It wasn’t supposed to be like this and it is especially frustrating as nothing much has gone wrong with the economy over the summer. If anything we feel more convinced that our thesis of a healing global economy is understated: for the first time in an age all parts of the world are enjoying synchronised economic momentum and I can’t see it ending for some time. It’s just that our substantial risk book became strongly correlated over the short term to the maelstrom of President Trump and the daily news bombs emanating from the Korean Peninsula; that and the increasing regulatory burden which makes it almost impossible to manage small pools of capital today. Like I said, it wasn’t supposed to be like this…

But let me bow out by sharing my team’s views. For the implications of a sustained bout of economic growth are good for you. It’s good because it should continue to underwrite a continuation in the positive performance of global equities. I would stay long. It’s also good because I can’t see interest rates rising abruptly to interrupt the upward path of equities. And commodities have already acknowledged the upturn in the fortunes of the global economy and are likely to trend higher still. That’s a lot of good news.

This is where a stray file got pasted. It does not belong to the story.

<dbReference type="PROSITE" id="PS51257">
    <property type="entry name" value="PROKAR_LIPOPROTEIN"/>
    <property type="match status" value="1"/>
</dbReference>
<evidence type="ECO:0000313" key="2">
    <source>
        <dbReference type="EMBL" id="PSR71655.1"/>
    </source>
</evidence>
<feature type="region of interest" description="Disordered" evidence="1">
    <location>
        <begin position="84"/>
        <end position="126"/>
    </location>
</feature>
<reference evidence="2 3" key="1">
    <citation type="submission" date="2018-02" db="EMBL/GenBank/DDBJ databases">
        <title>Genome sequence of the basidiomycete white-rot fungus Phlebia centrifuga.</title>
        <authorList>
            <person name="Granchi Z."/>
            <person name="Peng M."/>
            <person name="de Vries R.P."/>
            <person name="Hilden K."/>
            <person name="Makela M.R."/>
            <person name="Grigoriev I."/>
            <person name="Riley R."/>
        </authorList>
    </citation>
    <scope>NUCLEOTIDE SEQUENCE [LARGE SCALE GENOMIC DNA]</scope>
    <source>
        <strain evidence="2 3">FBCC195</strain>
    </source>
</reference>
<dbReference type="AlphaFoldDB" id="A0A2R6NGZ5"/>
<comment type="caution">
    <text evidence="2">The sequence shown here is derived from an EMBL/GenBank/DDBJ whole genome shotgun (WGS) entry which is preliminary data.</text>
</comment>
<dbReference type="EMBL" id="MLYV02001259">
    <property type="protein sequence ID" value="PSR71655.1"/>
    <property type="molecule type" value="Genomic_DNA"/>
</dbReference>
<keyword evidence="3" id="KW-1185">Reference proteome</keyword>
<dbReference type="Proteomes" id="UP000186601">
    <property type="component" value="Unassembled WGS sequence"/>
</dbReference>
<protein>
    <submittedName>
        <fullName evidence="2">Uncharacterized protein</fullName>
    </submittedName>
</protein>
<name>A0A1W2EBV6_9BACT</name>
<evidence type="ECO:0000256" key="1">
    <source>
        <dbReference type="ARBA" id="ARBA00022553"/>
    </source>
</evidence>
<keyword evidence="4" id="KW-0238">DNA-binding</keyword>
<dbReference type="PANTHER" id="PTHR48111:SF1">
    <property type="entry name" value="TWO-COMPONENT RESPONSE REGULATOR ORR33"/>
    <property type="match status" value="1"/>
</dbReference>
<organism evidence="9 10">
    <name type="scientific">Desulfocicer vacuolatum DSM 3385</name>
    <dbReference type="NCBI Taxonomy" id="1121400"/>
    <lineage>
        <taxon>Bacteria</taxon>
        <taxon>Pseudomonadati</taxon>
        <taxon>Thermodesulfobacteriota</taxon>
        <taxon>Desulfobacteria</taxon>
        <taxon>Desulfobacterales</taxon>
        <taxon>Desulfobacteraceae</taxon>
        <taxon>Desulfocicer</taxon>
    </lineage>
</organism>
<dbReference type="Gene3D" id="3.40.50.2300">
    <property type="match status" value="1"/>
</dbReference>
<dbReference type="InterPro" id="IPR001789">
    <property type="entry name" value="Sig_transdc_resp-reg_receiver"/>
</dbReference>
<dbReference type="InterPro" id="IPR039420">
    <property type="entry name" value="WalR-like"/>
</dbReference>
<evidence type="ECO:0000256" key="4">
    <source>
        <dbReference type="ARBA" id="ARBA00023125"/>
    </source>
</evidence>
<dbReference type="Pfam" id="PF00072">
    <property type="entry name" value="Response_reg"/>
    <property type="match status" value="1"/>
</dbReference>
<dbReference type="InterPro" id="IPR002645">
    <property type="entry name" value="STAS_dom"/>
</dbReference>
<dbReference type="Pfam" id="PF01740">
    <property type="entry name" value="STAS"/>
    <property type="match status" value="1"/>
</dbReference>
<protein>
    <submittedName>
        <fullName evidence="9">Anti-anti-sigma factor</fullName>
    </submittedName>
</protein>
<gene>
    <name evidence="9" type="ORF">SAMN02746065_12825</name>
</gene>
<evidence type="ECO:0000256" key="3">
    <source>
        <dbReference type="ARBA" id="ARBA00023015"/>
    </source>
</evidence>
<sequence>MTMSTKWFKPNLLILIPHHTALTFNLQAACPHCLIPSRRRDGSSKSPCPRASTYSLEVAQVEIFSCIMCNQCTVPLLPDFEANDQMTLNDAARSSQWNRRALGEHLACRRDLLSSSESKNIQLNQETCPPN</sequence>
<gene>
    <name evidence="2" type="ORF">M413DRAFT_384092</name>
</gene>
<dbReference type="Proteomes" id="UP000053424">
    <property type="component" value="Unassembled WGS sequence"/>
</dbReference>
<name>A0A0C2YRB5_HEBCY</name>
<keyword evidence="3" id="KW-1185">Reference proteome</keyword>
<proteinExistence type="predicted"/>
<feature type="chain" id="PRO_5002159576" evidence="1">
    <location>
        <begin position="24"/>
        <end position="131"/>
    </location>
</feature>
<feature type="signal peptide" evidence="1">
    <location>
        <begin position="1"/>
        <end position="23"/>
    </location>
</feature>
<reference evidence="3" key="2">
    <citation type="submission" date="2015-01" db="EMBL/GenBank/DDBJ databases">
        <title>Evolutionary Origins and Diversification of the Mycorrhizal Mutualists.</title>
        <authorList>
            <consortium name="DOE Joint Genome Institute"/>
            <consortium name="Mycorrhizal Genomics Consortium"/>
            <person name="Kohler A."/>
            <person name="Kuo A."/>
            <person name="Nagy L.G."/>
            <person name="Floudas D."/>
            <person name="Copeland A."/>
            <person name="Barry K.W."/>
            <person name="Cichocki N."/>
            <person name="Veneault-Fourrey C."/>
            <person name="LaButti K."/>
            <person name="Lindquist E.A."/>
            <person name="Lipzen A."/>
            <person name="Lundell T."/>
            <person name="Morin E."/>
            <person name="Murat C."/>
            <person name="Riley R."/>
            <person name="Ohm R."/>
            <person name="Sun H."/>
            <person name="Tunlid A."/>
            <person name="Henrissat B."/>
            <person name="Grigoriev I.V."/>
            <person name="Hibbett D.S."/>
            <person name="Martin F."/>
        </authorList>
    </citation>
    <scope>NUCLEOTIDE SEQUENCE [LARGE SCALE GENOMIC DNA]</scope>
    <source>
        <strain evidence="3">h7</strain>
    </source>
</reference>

But it is bad news for me because funds like mine are required to demonstrate negative correlation with risk assets (when they go up like this I go down…), avoid large drawdowns and post consistent high risk adjusted returns.

Oh, and I forgot, macro fund clients don’t like us investing in the stock market for the understandable fear that we concentrate their already considerable risk undertaking. That proved to be an almighty puzzle for a fund like mine that has been proclaiming the stock market as a “safe-ish” bet ever since 2013.

Let me explain the “markets are wrong and we boom now” argument. To begin with, and for the sake of clarity, I think we have to carefully go back and deconstruct the volatile engagement between capital markets and central banks for the last ten years for an understanding of where we stand today.